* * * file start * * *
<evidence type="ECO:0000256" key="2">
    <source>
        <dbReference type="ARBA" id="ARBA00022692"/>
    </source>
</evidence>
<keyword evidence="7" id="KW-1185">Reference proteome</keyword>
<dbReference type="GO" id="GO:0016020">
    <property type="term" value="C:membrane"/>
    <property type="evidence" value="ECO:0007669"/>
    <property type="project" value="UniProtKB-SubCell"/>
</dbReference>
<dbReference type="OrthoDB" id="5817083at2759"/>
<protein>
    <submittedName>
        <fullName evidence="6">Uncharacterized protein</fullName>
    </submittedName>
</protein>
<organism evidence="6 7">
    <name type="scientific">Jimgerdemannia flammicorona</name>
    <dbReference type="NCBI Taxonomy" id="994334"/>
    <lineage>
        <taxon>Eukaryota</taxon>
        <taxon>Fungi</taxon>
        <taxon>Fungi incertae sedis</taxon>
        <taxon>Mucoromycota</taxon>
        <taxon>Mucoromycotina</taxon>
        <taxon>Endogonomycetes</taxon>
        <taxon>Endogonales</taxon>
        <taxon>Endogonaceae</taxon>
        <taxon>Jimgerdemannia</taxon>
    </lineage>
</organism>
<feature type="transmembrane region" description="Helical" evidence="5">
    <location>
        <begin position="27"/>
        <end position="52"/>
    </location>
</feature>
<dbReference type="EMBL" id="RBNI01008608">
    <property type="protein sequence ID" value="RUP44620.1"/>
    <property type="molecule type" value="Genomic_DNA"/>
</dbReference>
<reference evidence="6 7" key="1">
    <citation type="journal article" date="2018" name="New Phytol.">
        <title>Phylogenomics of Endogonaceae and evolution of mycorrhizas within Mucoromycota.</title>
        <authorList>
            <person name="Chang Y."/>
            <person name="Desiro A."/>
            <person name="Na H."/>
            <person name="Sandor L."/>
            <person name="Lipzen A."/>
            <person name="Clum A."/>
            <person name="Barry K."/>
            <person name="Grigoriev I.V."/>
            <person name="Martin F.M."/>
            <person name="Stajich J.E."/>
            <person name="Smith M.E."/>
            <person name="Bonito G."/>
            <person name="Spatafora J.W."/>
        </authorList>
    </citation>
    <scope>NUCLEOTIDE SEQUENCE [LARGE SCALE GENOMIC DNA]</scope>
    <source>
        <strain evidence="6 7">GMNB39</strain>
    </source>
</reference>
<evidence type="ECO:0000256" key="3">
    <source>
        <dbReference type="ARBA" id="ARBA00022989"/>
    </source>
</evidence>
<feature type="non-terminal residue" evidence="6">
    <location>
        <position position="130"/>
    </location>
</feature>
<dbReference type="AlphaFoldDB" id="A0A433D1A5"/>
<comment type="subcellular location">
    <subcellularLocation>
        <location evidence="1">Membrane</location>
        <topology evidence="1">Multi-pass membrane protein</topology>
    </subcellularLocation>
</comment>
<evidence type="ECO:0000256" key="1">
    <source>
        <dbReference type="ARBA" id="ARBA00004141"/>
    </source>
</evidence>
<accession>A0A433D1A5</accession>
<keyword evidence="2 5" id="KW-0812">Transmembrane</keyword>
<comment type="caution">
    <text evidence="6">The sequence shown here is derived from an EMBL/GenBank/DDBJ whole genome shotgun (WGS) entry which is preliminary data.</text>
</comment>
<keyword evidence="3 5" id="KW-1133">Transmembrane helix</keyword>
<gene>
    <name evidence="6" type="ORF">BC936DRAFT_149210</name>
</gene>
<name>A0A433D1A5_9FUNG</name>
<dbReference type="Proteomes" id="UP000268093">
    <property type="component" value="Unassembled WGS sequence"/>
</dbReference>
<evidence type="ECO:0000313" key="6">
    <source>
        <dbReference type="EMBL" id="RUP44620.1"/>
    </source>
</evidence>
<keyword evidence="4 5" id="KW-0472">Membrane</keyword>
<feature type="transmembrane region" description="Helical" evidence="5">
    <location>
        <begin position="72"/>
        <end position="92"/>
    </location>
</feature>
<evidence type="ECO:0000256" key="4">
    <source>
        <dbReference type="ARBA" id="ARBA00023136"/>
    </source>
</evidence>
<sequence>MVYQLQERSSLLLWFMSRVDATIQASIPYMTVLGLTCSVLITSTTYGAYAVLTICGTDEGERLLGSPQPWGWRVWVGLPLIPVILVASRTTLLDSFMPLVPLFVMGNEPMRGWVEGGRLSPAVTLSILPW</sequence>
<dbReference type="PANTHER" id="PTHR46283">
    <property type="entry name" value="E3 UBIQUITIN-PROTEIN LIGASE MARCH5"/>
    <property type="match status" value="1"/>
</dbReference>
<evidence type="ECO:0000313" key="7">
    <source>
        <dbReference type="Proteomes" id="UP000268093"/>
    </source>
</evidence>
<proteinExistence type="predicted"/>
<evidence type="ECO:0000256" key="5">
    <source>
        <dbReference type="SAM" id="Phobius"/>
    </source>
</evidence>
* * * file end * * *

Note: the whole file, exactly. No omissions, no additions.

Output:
<evidence type="ECO:0000256" key="2">
    <source>
        <dbReference type="ARBA" id="ARBA00022692"/>
    </source>
</evidence>
<keyword evidence="7" id="KW-1185">Reference proteome</keyword>
<dbReference type="GO" id="GO:0016020">
    <property type="term" value="C:membrane"/>
    <property type="evidence" value="ECO:0007669"/>
    <property type="project" value="UniProtKB-SubCell"/>
</dbReference>
<dbReference type="OrthoDB" id="5817083at2759"/>
<protein>
    <submittedName>
        <fullName evidence="6">Uncharacterized protein</fullName>
    </submittedName>
</protein>
<organism evidence="6 7">
    <name type="scientific">Jimgerdemannia flammicorona</name>
    <dbReference type="NCBI Taxonomy" id="994334"/>
    <lineage>
        <taxon>Eukaryota</taxon>
        <taxon>Fungi</taxon>
        <taxon>Fungi incertae sedis</taxon>
        <taxon>Mucoromycota</taxon>
        <taxon>Mucoromycotina</taxon>
        <taxon>Endogonomycetes</taxon>
        <taxon>Endogonales</taxon>
        <taxon>Endogonaceae</taxon>
        <taxon>Jimgerdemannia</taxon>
    </lineage>
</organism>
<feature type="transmembrane region" description="Helical" evidence="5">
    <location>
        <begin position="27"/>
        <end position="52"/>
    </location>
</feature>
<dbReference type="EMBL" id="RBNI01008608">
    <property type="protein sequence ID" value="RUP44620.1"/>
    <property type="molecule type" value="Genomic_DNA"/>
</dbReference>
<reference evidence="6 7" key="1">
    <citation type="journal article" date="2018" name="New Phytol.">
        <title>Phylogenomics of Endogonaceae and evolution of mycorrhizas within Mucoromycota.</title>
        <authorList>
            <person name="Chang Y."/>
            <person name="Desiro A."/>
            <person name="Na H."/>
            <person name="Sandor L."/>
            <person name="Lipzen A."/>
            <person name="Clum A."/>
            <person name="Barry K."/>
            <person name="Grigoriev I.V."/>
            <person name="Martin F.M."/>
            <person name="Stajich J.E."/>
            <person name="Smith M.E."/>
            <person name="Bonito G."/>
            <person name="Spatafora J.W."/>
        </authorList>
    </citation>
    <scope>NUCLEOTIDE SEQUENCE [LARGE SCALE GENOMIC DNA]</scope>
    <source>
        <strain evidence="6 7">GMNB39</strain>
    </source>
</reference>
<evidence type="ECO:0000256" key="3">
    <source>
        <dbReference type="ARBA" id="ARBA00022989"/>
    </source>
</evidence>
<feature type="non-terminal residue" evidence="6">
    <location>
        <position position="130"/>
    </location>
</feature>
<dbReference type="AlphaFoldDB" id="A0A433D1A5"/>
<comment type="subcellular location">
    <subcellularLocation>
        <location evidence="1">Membrane</location>
        <topology evidence="1">Multi-pass membrane protein</topology>
    </subcellularLocation>
</comment>
<evidence type="ECO:0000256" key="1">
    <source>
        <dbReference type="ARBA" id="ARBA00004141"/>
    </source>
</evidence>
<accession>A0A433D1A5</accession>
<keyword evidence="2 5" id="KW-0812">Transmembrane</keyword>
<comment type="caution">
    <text evidence="6">The sequence shown here is derived from an EMBL/GenBank/DDBJ whole genome shotgun (WGS) entry which is preliminary data.</text>
</comment>
<keyword evidence="3 5" id="KW-1133">Transmembrane helix</keyword>
<gene>
    <name evidence="6" type="ORF">BC936DRAFT_149210</name>
</gene>
<name>A0A433D1A5_9FUNG</name>
<dbReference type="Proteomes" id="UP000268093">
    <property type="component" value="Unassembled WGS sequence"/>
</dbReference>
<evidence type="ECO:0000313" key="6">
    <source>
        <dbReference type="EMBL" id="RUP44620.1"/>
    </source>
</evidence>
<keyword evidence="4 5" id="KW-0472">Membrane</keyword>
<feature type="transmembrane region" description="Helical" evidence="5">
    <location>
        <begin position="72"/>
        <end position="92"/>
    </location>
</feature>
<evidence type="ECO:0000256" key="4">
    <source>
        <dbReference type="ARBA" id="ARBA00023136"/>
    </source>
</evidence>
<sequence>MVYQLQERSSLLLWFMSRVDATIQASIPYMTVLGLTCSVLITSTTYGAYAVLTICGTDEGERLLGSPQPWGWRVWVGLPLIPVILVASRTTLLDSFMPLVPLFVMGNEPMRGWVEGGRLSPAVTLSILPW</sequence>
<dbReference type="PANTHER" id="PTHR46283">
    <property type="entry name" value="E3 UBIQUITIN-PROTEIN LIGASE MARCH5"/>
    <property type="match status" value="1"/>
</dbReference>
<evidence type="ECO:0000313" key="7">
    <source>
        <dbReference type="Proteomes" id="UP000268093"/>
    </source>
</evidence>
<proteinExistence type="predicted"/>
<evidence type="ECO:0000256" key="5">
    <source>
        <dbReference type="SAM" id="Phobius"/>
    </source>
</evidence>